weight lost and walking

Tuesday, October 23, 2007

Head or Tails (Train)

I grew up in a railroad family. For three generation on my dad side worked the trains.
My great granddad Duane, then his son Clarence, and my dad Harold (Pete) Both my Grand Dad and Dad collect pensions from the railroads.
As I don’t know much about Great Grand Dad and Gramps (That what I called my dad-dads) But I know how my dad got started working for the roads.
My dad was going to school in Michigan and finished the 8th grade and I would guess it was the year of about 1919 and just started his freshman year in high school. I’m clueless why what promoted him to do such a stunt that he drop out of high school and went and got a job on the railroad. But of course his parents didn't know that he drop out of school til they saw him working on trains.
They gave him a choice if you’re going to live at home your going to have to go to school or live somewhere else.
So he picked the life of the trains.
I’m not such how many trains or railroad company he worked for.
I know he worked for over 50 years with trains and worked in most of the lower 48 states and a few of the Canadian providences.
But when he met my mom he was working on the Spokane International Railroad and then the Union Pacific bought the S.I out or they merged.
But I recall him bringing home fright off the trains and I recall once him bring Pussy Willows home.
When I was young he took me on the tour of the railroad yard in Spokane and I got to get a personal tour on how train system was ran. I even got to set up in the engineer ( In train talk the engineer is called the hog head) and blow the train whistle.
So my dad and my mom were very hard workers. To this day I don’t know how my mom did it she took care of the family.
Trains run 24/7 365 days a year. So I recall my mom getting my dad ready for work at all hours day and night. Took care of his dad and me. Plus ran a berry farm.
Yes my dad was a member of the union as a teamster.
After 50 year and some great stories of life on the trains he retired from the union pacific

For more heads or tails head over to Skittles and read other posts on “trains” To read all the heads or tail Click here


  1. You Dad was an adventurer. Life on the trains was a dream of boys in that era. Glad he enjoyed it. Thanks so much for sharing.


  2. I bet you've heard some fantastic stories!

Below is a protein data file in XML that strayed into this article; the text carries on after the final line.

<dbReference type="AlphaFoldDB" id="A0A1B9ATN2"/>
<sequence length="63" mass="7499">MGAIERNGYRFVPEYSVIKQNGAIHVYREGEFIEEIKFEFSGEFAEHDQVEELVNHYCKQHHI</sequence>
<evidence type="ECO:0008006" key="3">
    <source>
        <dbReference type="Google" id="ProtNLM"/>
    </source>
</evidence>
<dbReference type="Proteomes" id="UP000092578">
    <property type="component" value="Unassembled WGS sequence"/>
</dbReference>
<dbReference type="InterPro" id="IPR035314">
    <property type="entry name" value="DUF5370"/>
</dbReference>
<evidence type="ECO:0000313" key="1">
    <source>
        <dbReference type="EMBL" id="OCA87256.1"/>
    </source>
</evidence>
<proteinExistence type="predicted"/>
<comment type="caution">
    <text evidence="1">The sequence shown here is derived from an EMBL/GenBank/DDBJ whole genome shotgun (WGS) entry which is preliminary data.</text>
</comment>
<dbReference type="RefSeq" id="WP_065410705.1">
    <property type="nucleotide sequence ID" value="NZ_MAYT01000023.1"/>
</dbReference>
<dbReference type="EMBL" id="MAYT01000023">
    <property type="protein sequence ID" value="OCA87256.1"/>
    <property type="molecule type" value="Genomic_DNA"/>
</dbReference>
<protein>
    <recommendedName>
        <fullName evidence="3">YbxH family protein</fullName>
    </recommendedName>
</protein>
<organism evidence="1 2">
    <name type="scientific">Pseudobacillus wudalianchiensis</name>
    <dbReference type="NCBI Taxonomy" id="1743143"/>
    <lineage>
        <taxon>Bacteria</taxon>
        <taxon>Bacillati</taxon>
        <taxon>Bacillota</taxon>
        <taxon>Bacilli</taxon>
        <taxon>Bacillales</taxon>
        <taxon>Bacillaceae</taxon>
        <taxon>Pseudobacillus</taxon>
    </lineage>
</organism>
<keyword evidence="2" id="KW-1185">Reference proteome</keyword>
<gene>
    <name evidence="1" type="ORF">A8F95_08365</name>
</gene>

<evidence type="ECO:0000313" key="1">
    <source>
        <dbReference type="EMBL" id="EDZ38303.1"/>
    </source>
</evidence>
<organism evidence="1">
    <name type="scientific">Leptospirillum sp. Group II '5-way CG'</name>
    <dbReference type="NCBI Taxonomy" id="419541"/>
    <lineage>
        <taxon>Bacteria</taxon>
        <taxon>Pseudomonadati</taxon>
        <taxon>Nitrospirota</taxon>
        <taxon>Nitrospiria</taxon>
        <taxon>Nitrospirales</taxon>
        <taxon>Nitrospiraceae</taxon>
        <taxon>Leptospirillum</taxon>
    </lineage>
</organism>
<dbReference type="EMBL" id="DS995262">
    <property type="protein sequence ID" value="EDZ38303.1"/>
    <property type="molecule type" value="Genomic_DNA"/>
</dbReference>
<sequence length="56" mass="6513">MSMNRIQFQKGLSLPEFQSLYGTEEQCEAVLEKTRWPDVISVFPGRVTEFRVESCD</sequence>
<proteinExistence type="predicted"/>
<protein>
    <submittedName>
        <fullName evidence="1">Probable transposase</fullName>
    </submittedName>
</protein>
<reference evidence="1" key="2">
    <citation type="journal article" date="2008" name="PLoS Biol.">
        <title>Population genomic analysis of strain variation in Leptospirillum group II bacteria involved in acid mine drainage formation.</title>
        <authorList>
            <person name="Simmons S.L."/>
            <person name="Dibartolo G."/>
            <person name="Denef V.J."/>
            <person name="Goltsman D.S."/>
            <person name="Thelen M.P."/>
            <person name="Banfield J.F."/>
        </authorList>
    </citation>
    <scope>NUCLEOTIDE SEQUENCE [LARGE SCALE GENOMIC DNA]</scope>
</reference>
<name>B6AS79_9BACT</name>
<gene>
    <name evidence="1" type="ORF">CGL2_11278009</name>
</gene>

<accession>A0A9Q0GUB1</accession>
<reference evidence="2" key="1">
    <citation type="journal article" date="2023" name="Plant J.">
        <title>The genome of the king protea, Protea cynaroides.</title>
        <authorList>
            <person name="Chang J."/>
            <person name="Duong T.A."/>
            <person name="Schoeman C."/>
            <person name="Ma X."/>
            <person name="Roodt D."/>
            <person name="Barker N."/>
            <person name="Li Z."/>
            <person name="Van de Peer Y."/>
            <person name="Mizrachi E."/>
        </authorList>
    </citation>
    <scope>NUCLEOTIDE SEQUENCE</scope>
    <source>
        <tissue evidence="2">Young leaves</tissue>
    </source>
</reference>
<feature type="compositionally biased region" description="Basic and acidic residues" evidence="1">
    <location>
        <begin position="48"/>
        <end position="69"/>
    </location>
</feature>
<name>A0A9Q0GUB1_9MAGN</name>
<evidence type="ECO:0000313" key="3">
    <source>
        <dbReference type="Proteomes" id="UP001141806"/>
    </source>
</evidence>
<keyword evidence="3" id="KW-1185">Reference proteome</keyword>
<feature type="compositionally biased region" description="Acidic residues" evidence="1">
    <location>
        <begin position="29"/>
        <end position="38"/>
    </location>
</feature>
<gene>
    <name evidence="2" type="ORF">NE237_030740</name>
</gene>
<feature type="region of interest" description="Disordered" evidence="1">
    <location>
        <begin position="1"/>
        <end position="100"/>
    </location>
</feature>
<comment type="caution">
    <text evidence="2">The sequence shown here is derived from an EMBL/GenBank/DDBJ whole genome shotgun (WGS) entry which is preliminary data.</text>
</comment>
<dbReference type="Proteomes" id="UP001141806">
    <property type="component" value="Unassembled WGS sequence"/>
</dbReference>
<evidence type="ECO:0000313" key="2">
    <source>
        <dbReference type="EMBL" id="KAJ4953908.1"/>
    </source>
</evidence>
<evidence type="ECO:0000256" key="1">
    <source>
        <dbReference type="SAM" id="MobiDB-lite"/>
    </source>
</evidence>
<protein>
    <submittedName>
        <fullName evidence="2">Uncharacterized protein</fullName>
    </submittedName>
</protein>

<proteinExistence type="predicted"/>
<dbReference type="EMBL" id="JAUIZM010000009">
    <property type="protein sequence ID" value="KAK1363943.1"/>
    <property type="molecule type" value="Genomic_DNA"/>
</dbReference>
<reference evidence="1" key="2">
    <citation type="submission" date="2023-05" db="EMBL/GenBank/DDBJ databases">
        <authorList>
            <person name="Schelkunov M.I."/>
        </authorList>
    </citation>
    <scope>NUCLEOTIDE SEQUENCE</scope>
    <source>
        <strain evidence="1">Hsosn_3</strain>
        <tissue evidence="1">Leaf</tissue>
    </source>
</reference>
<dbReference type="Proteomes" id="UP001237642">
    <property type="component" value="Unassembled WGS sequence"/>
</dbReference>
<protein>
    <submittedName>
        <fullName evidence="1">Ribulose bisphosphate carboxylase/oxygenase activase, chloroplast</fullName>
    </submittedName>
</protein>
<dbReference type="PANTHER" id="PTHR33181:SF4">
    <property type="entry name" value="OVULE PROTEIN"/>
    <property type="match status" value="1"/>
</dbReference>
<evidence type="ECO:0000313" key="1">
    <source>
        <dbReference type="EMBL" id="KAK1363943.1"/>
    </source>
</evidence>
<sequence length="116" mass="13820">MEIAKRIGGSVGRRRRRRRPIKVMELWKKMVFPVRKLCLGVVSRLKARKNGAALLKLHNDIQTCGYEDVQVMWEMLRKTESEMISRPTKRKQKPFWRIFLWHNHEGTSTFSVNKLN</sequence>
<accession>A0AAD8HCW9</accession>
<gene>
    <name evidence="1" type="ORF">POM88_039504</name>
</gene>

3. My dad just retired from Union Pacific. He spent his whole career working on railroads as well. I bet we could swap some stories! Great post! (Mama Pajama http://www.thrivingat30.typepad.com)

  4. Great story.
    Happy Tuesday!

  5. that must have been a wonderful childhood!! Great story. Enjoy your Tuesday.

  6. Yes, you find that when people love trains, they usually make a life of it! Great post, thanks for stopping by to comment on my blog. By the way, you mentioned in your profile that you changed the names but not the dates and times of your life. I do that sometimes too, but my question is, did you change the name of your pets too? LOL just joking :-) Have a great day!

  7. That's a great story - it's an interesting family history. It's funny how the railroads are just in some people's blood. I guess it's a similar thing for seafaring families.

    Thanks for visiting me. Please feel free to link to my story. The same story also appears on my paranormal blog, Strange Days. If your readers enjoy paranormal stories, it may be better to link to it there: http://sianikatt.blogspot.com/2007/10/ghost-trains-of-great-britain.html. Many thanks for visiting me - happy Tuesday!

  8. It was fun to read a little of your family history.

  9. What great family history! Love that story of your Dad. Hugs!

  10. My dad works for the rail too. He is a welder.

  11. Working for the railroad is something that gets in your heart and soul.. and a lot make it their life's work. I would love to ride one someday.

  12. I am from a railroad family, too. I got your great Halloween swap package! Just wanted you to know, I'll be posting a picture soon! I loved everying, especially that darling scarecrow.

  13. That's a rich family history you have there. Keep writing!

  14. What a wonderful story, Peppy.

    Back in the "old days" staying in school wasn't required by law, so kids could drop out in the 4th grade if they wanted to. That you could get a good job-- for instance, on the railroads-- without much education did not entice people to stay in school, especially young men.

    I love hearing railroad stories. One of my favorites this: my great uncle Roy met his wife because he hopped the trains (he was from Illinois) during the Depression. Aunt Ruth lived right by the tracks because her father was a conductor (who also met his wife because she got on at one of his stops everyday). Uncle Roy stayed on their farm and wouldn't leave until Aunt Ruth agreed to marry him. They were married for, like, 50 years or so.


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